It was my old college pal, the composer Scott Allen, who passed along Karen's email address to me. He'd seen the BroadwayWorld interview and wanted to help. I stared at her email address. I had to laugh at just how (and maybe this sounds ridiculous) unworthy I felt to have been given a direct line of communication with her; no matter how many big Broadway stars I meet and interview, there will always be a part of me that will see them as immortal, all-knowing Gods. But I pulled myself together, wrote a probably inappropriately gushy fan letter that stopped just shy of begging her to be on the podcast, and hit 'send.' And then I waited and checked my email every fifteen minutes. When I didn't get a response the first day, I figured I'd blown it, she wasn't interested (I mean doesn't everybody check their email every 15 minutes and respond immediately to new messages? No? Just me?).
But the next morning, there it was, right at the top of my inbox: "New Message from Karen Olivo." I gay gasped so loud, I woke my sleeping three month old. The message read "Sure! I'm just getting back into the country, let me contact you tomorrow." What followed over the next few weeks was a very pleasant exchange of emails, which included this gem from Karen: "I just finished listening to your episode with Eden. Adorable. You totally fanboyed out! It was entertaining."
You guys, Karen Olivo was making fun of me, so we were basically best friends.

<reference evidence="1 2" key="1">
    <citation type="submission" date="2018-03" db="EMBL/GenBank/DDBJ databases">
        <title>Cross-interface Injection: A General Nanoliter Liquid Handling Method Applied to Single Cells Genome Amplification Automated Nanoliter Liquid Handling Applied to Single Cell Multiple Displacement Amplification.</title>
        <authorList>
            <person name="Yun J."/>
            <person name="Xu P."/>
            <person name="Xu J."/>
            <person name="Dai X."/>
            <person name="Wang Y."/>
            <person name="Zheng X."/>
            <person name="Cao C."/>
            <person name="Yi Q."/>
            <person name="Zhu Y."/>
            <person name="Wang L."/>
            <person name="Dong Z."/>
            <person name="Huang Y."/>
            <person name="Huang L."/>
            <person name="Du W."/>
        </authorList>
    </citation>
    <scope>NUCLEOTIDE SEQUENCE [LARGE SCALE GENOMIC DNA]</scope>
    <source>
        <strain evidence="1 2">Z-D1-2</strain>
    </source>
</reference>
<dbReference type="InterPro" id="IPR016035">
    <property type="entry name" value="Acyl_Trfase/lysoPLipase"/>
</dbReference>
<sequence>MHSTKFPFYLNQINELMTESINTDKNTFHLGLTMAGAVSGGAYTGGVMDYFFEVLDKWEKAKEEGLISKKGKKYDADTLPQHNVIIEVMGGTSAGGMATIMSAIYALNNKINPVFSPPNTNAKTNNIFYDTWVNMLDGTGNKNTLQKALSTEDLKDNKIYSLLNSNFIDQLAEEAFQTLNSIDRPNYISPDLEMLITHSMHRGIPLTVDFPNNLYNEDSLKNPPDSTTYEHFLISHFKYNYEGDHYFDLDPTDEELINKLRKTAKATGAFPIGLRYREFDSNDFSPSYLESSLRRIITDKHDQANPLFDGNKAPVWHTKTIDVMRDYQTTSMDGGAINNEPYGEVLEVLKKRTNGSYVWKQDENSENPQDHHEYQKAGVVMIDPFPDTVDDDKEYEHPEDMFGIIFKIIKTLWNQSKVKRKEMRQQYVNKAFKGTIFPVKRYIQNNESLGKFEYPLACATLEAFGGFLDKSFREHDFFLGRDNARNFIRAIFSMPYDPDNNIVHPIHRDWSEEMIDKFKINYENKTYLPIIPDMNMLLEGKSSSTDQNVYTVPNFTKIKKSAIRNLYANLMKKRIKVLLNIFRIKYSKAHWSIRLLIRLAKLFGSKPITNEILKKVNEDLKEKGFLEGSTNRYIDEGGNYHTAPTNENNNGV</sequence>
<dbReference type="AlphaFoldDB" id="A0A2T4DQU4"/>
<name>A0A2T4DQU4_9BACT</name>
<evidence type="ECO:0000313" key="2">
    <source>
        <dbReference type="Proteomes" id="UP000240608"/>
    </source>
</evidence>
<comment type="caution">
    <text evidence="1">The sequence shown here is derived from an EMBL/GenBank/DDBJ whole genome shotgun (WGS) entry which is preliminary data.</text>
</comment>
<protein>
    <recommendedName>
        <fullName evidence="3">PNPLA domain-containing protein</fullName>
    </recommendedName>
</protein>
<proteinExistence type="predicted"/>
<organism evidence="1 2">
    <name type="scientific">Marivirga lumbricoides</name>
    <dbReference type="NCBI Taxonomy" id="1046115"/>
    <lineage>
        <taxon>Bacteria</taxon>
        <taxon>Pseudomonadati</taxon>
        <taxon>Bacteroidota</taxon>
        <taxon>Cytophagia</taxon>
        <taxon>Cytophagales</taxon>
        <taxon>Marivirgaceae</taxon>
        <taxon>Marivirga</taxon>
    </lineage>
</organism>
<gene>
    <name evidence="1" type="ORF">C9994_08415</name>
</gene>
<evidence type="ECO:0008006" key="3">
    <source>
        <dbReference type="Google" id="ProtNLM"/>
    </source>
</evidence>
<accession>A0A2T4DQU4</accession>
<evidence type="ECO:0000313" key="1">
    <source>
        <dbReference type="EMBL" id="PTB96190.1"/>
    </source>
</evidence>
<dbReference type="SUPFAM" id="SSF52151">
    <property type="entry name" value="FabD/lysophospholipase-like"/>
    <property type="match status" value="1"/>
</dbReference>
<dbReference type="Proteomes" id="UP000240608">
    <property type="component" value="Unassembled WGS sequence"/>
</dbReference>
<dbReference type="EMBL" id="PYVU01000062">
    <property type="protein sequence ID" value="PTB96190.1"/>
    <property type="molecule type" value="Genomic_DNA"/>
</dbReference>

I should point out here that Karen had extremely limited time while she was in town to do "Tick Tick Boom" and still made it to an 8:45 am in person interview before a full day of rehearsal. Yeah, she's badass. When the appointed time came, I was, what I call, "Laura Osnes Nervous." It's an expression I coined the day, very early on in the podcast, that I interviewed the glorious/luminous/absurdly talented Laura Osnes for the show. I was nervous to the point of being nauseous, terrified, completely hating every decision I'd made in my life that led me to a point where I thought I was qualified to interview her, and just wanted to quit. But, like Laura, Karen put me at ease from the moment she stepped off the elevator. She strode (Karen Olivo does not walk, you guys, she strides gloriously) right over to me and producer Mike and gave us both hugs.
The interview we did with Karen that morning I think is our best so far. It was the first time that I commanded myself to be totally present. I remember actually thinking to myself over the course of our conversation, "You just asked Karen Olivo a question, and she's answering it, listen to her! Appreciate that she is here and this is happening!"
The day after the interview aired, I got another email from my new best friend Karen. It said, "My fiancé gave you a huge compliment. He listened to the podcast and commented on how endearing I sounded...I chalk that up to the vibe you set in the room." That was very kind of her, but I have to say, I don't think she needed any help from me.
Come back to NYC anytime, Karen. But sooner rather than later, please.
Find this and all previous episodes at www.theaterppl.com. You can follow the show on Twitter and Instagram, and "Like" it on Facebook. You can also subscribe to the podcast on iTunes, and get the each new episode a day early. If you are looking for more theatre-podcasts, check out BWW's Top-20 Podcasts for Theatre Fans.